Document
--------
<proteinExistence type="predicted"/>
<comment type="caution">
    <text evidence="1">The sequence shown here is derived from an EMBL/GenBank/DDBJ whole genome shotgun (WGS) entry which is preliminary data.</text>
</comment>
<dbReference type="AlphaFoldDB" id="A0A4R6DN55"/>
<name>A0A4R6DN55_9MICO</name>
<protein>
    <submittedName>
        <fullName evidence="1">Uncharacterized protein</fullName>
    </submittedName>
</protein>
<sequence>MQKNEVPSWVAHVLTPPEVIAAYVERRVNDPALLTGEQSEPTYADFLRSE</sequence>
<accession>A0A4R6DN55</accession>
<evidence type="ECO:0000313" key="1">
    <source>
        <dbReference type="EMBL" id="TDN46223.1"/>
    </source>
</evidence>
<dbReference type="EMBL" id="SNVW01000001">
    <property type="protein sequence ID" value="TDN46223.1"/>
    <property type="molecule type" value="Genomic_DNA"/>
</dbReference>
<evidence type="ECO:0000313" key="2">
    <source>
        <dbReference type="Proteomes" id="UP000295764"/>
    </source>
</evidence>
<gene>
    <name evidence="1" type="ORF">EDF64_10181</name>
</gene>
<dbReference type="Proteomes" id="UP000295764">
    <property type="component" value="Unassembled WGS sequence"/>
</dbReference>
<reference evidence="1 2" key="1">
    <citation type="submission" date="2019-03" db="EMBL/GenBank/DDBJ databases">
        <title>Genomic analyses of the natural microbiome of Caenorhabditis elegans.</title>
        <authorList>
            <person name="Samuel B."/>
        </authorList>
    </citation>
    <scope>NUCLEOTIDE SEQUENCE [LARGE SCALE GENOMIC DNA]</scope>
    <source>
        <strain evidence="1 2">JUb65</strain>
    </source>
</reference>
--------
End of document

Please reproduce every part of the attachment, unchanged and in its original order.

<proteinExistence type="predicted"/>
<comment type="caution">
    <text evidence="1">The sequence shown here is derived from an EMBL/GenBank/DDBJ whole genome shotgun (WGS) entry which is preliminary data.</text>
</comment>
<dbReference type="AlphaFoldDB" id="A0A4R6DN55"/>
<name>A0A4R6DN55_9MICO</name>
<protein>
    <submittedName>
        <fullName evidence="1">Uncharacterized protein</fullName>
    </submittedName>
</protein>
<sequence>MQKNEVPSWVAHVLTPPEVIAAYVERRVNDPALLTGEQSEPTYADFLRSE</sequence>
<accession>A0A4R6DN55</accession>
<evidence type="ECO:0000313" key="1">
    <source>
        <dbReference type="EMBL" id="TDN46223.1"/>
    </source>
</evidence>
<dbReference type="EMBL" id="SNVW01000001">
    <property type="protein sequence ID" value="TDN46223.1"/>
    <property type="molecule type" value="Genomic_DNA"/>
</dbReference>
<evidence type="ECO:0000313" key="2">
    <source>
        <dbReference type="Proteomes" id="UP000295764"/>
    </source>
</evidence>
<gene>
    <name evidence="1" type="ORF">EDF64_10181</name>
</gene>
<dbReference type="Proteomes" id="UP000295764">
    <property type="component" value="Unassembled WGS sequence"/>
</dbReference>
<reference evidence="1 2" key="1">
    <citation type="submission" date="2019-03" db="EMBL/GenBank/DDBJ databases">
        <title>Genomic analyses of the natural microbiome of Caenorhabditis elegans.</title>
        <authorList>
            <person name="Samuel B."/>
        </authorList>
    </citation>
    <scope>NUCLEOTIDE SEQUENCE [LARGE SCALE GENOMIC DNA]</scope>
    <source>
        <strain evidence="1 2">JUb65</strain>
    </source>
</reference>